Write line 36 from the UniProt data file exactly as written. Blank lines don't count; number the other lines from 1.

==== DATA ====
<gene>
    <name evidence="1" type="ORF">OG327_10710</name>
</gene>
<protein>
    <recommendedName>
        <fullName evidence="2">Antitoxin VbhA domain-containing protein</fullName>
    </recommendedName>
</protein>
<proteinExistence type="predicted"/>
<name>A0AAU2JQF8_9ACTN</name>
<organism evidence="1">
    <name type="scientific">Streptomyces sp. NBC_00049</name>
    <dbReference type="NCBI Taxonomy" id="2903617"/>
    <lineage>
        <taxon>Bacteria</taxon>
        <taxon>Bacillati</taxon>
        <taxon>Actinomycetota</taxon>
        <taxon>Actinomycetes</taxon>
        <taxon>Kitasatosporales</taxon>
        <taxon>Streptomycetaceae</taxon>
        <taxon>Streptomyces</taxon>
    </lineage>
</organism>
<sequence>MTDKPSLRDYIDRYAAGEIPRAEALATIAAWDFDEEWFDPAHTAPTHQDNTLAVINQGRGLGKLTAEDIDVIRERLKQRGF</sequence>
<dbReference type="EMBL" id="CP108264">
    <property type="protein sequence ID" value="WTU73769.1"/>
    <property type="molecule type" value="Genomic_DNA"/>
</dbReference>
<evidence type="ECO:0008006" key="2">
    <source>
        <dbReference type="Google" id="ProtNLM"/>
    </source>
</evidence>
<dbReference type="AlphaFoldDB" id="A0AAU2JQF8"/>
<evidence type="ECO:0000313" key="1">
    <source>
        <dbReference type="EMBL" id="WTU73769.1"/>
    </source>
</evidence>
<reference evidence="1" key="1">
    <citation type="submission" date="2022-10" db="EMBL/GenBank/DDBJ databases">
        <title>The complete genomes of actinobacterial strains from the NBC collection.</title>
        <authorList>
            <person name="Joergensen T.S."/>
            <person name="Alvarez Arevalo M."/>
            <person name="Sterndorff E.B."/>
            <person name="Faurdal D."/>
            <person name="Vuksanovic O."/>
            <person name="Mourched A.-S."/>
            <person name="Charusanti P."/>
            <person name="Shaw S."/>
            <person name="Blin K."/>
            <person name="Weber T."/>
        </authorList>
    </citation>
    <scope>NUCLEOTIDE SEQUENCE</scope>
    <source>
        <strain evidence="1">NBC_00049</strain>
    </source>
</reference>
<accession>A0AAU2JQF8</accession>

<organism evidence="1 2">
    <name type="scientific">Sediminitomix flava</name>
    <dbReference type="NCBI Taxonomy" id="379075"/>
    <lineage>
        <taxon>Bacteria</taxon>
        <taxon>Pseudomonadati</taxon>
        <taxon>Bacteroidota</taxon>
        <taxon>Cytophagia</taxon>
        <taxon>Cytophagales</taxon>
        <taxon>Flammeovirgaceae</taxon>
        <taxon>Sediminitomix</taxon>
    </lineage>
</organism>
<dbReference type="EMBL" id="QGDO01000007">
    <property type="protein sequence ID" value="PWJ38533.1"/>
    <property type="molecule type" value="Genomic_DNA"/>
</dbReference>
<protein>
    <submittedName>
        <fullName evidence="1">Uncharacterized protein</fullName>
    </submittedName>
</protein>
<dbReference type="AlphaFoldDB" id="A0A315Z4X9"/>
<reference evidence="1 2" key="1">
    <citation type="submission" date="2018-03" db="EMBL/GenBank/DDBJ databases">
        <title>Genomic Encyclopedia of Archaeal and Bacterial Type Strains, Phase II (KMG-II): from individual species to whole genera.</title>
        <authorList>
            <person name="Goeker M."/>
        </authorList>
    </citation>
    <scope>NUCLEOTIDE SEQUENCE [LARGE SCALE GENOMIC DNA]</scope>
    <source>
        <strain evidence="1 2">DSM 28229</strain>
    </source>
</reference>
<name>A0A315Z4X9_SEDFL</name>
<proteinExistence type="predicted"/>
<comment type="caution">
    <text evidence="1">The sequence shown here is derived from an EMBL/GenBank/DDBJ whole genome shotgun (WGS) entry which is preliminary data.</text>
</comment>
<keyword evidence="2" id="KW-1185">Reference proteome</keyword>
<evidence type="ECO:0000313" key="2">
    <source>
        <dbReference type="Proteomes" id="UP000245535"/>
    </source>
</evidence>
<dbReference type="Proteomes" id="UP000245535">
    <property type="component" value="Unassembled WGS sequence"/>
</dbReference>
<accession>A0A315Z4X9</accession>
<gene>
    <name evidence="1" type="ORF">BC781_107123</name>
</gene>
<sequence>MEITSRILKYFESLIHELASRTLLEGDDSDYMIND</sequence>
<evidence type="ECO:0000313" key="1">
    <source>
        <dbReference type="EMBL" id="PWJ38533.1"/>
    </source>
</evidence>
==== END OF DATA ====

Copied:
    <source>